Many important faces from the worlds of sport and TV, including former world boxing champion Barry McGuigan and veteran golf commentator Peter Alliss, attended the service at St Bride's Church in London to pay tribute to a man affectionately dubbed "the voice of Boxing".
Although Bruno could not attend the thanksgiving because of commitments overseas, broadcaster Des Lynam read out a passage written by him.
Bruno wrote: "We didn't set out to be a double act. But with my intelligence and Harry's good looks it was inevitable that we would go far.
"I could go on for ages about how wonderful Harry was. He was a classy gentleman.
"You would have to walk a trillion miles to meet a man as nice as Harry Carpenter."
The 84-year-old sports broadcaster died in March. He had been unwell since last summer after a minor heart attack.
During the service the congregation was played out excerpts from Carpenter's broadcasts including the moment he famously appeared to momentarily lose his neutral stance during Bruno's world title fight against Mike Tyson in Las Vegas in 1989, as he said: "Go on...get in there, Frank."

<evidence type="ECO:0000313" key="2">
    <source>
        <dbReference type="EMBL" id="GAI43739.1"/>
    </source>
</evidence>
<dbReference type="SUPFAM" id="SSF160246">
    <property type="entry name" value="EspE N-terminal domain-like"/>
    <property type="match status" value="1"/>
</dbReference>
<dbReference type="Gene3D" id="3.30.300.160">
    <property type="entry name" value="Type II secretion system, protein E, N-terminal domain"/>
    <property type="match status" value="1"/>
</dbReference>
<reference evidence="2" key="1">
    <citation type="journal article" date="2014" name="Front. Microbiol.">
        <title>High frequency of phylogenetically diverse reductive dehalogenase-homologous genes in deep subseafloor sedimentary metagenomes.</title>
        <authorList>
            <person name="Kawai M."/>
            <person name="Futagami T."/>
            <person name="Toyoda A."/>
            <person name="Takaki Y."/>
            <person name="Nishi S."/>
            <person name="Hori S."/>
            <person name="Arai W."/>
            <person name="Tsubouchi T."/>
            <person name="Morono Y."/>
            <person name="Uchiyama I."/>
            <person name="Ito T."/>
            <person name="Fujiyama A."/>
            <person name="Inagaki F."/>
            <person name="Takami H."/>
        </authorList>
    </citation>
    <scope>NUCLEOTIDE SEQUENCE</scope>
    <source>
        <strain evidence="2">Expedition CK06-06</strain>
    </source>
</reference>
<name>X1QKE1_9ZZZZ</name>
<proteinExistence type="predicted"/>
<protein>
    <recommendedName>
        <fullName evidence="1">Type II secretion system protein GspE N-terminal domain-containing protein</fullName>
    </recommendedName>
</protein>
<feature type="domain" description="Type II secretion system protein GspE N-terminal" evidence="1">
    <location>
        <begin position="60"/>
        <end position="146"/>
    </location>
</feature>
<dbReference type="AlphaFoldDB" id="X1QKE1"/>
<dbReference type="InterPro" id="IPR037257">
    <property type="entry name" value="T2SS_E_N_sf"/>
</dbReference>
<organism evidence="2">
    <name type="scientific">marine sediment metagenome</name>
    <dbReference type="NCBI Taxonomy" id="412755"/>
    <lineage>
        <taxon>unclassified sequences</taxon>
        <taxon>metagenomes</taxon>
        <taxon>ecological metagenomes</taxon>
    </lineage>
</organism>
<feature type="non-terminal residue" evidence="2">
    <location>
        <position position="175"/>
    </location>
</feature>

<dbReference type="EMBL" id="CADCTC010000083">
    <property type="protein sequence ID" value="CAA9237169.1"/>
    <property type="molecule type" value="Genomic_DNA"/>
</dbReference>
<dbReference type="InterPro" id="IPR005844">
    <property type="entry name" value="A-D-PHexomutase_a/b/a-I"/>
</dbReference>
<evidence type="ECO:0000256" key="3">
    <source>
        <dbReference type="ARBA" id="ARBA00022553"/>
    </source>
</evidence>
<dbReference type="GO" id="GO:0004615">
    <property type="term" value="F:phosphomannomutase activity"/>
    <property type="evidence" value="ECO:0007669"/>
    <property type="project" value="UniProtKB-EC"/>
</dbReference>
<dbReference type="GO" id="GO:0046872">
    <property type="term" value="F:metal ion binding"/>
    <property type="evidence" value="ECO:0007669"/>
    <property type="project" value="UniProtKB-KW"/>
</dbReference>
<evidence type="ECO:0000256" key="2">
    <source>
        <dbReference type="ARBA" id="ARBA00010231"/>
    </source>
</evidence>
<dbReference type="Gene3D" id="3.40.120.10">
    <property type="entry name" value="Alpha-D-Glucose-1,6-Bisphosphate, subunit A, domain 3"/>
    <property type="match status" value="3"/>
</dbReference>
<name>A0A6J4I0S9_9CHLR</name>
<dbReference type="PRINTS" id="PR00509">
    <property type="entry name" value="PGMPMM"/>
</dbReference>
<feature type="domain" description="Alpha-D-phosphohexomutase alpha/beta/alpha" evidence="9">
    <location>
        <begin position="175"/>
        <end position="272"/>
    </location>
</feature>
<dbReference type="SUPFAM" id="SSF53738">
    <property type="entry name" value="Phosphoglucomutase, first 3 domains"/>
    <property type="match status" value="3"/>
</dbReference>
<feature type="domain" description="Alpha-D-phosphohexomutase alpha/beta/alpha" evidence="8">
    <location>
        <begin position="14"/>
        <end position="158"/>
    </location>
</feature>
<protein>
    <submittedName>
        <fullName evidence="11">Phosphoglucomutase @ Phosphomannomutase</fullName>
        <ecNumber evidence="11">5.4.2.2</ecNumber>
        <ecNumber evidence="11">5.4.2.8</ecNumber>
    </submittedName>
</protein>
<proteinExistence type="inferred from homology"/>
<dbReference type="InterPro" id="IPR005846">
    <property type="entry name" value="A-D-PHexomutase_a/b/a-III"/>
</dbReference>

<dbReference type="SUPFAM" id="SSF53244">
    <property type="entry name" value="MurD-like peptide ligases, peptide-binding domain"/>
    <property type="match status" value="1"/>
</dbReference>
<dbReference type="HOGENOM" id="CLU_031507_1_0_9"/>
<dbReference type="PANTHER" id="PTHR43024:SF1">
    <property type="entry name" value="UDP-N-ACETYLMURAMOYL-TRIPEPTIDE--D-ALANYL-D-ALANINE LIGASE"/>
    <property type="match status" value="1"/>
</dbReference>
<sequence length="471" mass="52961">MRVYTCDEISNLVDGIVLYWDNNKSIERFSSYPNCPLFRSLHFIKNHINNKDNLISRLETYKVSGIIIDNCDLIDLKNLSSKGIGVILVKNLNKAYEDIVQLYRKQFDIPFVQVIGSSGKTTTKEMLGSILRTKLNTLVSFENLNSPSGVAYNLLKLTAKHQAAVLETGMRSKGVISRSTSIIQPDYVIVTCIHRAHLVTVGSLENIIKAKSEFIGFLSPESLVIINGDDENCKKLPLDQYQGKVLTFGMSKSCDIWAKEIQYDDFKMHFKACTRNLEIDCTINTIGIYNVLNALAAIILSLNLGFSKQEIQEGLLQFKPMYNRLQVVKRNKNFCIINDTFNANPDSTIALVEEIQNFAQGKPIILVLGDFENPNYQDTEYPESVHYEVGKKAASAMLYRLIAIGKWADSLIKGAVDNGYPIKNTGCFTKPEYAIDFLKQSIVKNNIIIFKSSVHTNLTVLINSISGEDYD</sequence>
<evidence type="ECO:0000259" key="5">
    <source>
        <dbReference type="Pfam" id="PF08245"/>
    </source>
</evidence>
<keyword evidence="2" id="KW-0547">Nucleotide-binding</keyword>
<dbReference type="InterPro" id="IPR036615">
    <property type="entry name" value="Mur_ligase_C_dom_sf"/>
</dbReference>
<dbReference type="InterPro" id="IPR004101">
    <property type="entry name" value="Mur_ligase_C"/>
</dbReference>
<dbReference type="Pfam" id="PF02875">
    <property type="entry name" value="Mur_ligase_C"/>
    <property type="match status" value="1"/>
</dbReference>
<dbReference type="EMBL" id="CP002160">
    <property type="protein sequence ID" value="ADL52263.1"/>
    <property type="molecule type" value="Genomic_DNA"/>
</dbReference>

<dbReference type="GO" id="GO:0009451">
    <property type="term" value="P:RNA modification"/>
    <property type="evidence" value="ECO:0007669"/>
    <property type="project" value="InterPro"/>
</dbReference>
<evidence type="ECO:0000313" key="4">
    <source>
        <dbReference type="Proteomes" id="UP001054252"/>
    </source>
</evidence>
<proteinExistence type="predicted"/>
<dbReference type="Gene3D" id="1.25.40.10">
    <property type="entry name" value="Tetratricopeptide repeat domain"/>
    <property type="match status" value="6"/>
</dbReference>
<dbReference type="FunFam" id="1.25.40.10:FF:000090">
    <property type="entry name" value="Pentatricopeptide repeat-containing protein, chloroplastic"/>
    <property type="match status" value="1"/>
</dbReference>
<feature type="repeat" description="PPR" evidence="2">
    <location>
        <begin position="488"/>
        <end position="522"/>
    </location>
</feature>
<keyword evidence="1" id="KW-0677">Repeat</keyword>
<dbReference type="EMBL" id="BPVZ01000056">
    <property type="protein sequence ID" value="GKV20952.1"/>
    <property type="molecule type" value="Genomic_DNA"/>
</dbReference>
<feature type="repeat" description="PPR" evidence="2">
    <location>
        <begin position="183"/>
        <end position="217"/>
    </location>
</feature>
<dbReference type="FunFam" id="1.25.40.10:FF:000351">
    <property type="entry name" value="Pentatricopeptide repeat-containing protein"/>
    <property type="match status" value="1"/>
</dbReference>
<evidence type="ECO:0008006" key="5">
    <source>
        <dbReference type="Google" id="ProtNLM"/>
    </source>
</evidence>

Born in South Norwood, south-east London, in 1925, the fish merchant's son left school at 15 and went on to work for several newspapers.
Carpenter, who was a Morse code operator with the Royal Navy during the Second World War, later became a boxing columnist at the Daily Mail.
It was in 1949 that he joined the BBC and got his first break commentating on an amateur boxing night.
His forthright style endeared him to the British public and, in 1989, he was named International Sportscaster of the Year by the American Sportscasters Association.
In 1991, he was awarded an OBE for services to sports broadcasting and a year later released his autobiography – Where's Harry, My Story.